But it's locally managed, so the netops promptly forgot about it (2 years ago) and just switched the static subnet it was part of to dynamic... just before the holiday, as it were. When contacted, it becam (slowly) evident that they had forgotten everything about the config or the admin password that they set. We're headed to a factory reset as I type. As I am the cautious type I mirrored the part I have access to just before The Events, but a few of my colleagues did not see the need for it and are now well and truely screwed (that is, until I tell them I can pull the -single- drive out and restore from that, but I'm going to let them marinate a bit before I do that)
Re: Ooooh yeah
Not quite the same, but cool link thx.
Since my old laptop died (last month) one of my Pis is my main desktop, which revived my enthusiasm for fiddling with the lil' guys (which over the years had turned into XBMC media centers only). So I think I'll try this. But I only have one spare at the moment, so I can't try the "cluster" part. Oh noes I'll have to buy yet another one!
Good good good.
I'm a bit torn on one point though: an ARM port. On one hand I'd love to have an OpenVMS SD card to slot in my Pi; on the other hand a VMS server kinda has to be heavy, that's part of the package. Or perhaps I could build a tungsten case for my Pi.
Paris is too close to London to be of any interest to you guys I suppose. Bah. I'll just have to stick to my day job then.
As a scientist by training myself...
I'd say that even though absence of evidence is not evidence of absence, it seems rather hard to interpret said absence of evidence as positive proof as the IPCC is doing.
"There's no evidence, and that's no evidence of absence, therefore it must be happening" seems a bit twisted to say the least.
Jumped to Midori and xxxterm myself. Plus the trusted oldies: Dillo, for when scripts and other eye-candy is not wanted or w3m, for when a graphical environment is not available.
Ignores hacking attempts and keeps going...
How long till it ignores control attempts from fleshies altogether and does the Logical Thing by itself?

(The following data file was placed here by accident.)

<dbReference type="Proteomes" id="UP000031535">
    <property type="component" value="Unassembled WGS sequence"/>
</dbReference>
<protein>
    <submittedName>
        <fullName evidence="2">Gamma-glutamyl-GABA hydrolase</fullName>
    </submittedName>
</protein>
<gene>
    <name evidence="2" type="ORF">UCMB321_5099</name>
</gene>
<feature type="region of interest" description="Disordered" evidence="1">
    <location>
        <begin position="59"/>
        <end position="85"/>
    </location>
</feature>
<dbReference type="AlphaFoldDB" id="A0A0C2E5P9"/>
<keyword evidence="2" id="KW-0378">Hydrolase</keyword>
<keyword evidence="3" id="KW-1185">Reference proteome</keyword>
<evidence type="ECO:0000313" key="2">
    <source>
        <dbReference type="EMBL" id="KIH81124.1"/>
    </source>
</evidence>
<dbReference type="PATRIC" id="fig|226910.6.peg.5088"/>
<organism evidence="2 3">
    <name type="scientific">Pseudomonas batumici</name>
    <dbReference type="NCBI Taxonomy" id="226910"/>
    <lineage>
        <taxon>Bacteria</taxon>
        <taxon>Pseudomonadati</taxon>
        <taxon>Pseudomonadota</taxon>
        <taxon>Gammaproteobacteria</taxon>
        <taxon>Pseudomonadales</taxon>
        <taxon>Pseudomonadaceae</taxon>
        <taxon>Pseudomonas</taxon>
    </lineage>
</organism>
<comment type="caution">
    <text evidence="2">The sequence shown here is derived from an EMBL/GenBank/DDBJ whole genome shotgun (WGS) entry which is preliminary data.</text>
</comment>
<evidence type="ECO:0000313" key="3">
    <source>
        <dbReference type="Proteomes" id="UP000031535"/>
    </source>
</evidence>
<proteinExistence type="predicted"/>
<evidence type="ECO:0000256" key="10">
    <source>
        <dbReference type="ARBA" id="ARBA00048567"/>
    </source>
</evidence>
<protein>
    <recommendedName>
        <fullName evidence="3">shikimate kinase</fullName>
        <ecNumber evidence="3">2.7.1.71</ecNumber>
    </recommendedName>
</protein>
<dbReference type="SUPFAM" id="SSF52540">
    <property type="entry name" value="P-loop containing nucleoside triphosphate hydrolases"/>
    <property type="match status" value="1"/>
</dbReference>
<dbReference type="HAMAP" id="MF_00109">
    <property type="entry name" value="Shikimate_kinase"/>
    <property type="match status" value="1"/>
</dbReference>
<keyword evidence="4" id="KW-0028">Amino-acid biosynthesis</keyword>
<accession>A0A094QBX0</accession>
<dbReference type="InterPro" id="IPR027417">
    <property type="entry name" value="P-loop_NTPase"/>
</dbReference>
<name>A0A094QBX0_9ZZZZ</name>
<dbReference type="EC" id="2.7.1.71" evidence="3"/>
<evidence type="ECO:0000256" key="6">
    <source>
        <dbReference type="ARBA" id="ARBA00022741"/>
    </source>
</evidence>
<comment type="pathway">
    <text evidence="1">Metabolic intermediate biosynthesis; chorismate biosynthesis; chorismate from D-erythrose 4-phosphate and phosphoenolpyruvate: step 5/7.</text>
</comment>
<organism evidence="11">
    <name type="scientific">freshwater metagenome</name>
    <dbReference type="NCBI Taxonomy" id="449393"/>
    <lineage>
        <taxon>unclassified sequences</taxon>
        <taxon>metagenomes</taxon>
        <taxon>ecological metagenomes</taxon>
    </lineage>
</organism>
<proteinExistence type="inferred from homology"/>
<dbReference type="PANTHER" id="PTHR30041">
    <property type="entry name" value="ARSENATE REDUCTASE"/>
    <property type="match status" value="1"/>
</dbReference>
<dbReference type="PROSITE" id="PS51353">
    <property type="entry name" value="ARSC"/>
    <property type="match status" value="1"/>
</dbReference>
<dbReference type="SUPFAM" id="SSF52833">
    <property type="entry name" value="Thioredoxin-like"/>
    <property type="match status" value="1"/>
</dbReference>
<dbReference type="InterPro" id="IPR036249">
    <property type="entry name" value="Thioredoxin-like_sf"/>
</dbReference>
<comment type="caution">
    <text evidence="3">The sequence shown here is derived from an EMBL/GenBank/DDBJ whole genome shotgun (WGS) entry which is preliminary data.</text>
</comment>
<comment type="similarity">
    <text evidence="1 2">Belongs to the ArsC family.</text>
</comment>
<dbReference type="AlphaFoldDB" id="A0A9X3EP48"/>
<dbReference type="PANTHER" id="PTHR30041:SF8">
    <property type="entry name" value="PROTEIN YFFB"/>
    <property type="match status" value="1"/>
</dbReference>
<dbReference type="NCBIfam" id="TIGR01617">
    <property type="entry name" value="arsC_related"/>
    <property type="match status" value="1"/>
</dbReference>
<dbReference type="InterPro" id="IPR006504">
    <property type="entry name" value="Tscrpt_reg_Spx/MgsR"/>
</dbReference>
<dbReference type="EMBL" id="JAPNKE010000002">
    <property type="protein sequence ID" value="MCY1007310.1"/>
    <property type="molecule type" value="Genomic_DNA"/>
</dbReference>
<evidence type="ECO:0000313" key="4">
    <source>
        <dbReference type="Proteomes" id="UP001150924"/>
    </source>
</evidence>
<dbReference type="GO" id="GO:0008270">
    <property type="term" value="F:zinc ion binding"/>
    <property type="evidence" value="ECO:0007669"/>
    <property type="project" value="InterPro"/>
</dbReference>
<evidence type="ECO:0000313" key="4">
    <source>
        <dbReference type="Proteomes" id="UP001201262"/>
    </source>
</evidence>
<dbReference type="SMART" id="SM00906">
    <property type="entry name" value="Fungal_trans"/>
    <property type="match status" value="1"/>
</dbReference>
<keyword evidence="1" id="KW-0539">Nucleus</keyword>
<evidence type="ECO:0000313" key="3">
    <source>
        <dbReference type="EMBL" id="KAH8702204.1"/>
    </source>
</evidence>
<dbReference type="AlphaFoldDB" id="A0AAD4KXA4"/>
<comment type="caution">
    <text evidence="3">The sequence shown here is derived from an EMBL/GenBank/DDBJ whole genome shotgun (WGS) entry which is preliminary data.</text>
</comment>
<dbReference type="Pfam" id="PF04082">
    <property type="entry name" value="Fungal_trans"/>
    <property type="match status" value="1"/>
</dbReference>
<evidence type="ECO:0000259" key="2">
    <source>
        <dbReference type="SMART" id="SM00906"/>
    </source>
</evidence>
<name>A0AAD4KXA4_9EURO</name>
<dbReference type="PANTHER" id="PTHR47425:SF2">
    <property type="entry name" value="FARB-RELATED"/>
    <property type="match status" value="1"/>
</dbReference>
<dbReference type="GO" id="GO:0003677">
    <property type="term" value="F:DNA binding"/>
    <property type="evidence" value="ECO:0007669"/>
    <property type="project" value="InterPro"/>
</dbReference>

Re: IT support
"many ran poles"
I bet that was pre-Sept. 2001. Running poles these days... not a good idea. Especially in the tube.
Closer to the topic, I'm a bit curious about the polls you mention. I have no first-hand experience of UK.gov, but in all other gov dept I've seen or been part of end user were never asked for their opinion. Is your gov really _that_ more considerate (and foolish)?
Re: Of course it won't get rid of MS
"Outside UK.gov itself, people will send the government documents in the format of their choosing. UK.gov will read documents in whatever format they come in."
In my experience in dealing with govs in general, you either punch in the data in an ad-hoc piece of software (either online or downloadable application) or you sent the doc in the precise format they ask. They most certainly don't "read documents in whatever format they come in". You do have to send it in their specified format or it goes directly to the bin. It used to be MS formats most of the time; sometimes even the version is indicated. I have had to install software specifically for gov dealing-with purpose; on a dual-boot machine kept specifically for that usage, using MS licences bought specifically. If I could have had sent ODF files at the time I would have save a few hundred quids. No biggie, but still.
Of course it won't get rid of MS
On the other hand what it will do is that it will allow people to work with UK.gov without paying the MS tax.
It will also ensure that critical documents will still be accessible in 20 years.
Be as vague as humanly possible
When asked ANY kind of question by a US govman, make an effort to be as vague and uninformative as possible. That's not because of some tinfoil-hatted theory but because they are almost all poor sods who failed the interview to enter Wallmart security. They just follow the script, and they have keywords that they have to followup on. To avoid inadvertently muttering one of these, always be as vague as possible, avoid multisyllabic words, basically avoid saying anything that you would not find in a "my first book of words" book (and make sure to avoid the more complicated ones in these, too).
Re: So not just insecure to the Chinese..
"The alternative to a broadcast system is a mesh. The would require a node to transfer traffic not meant for it, but would help decenteralize the network."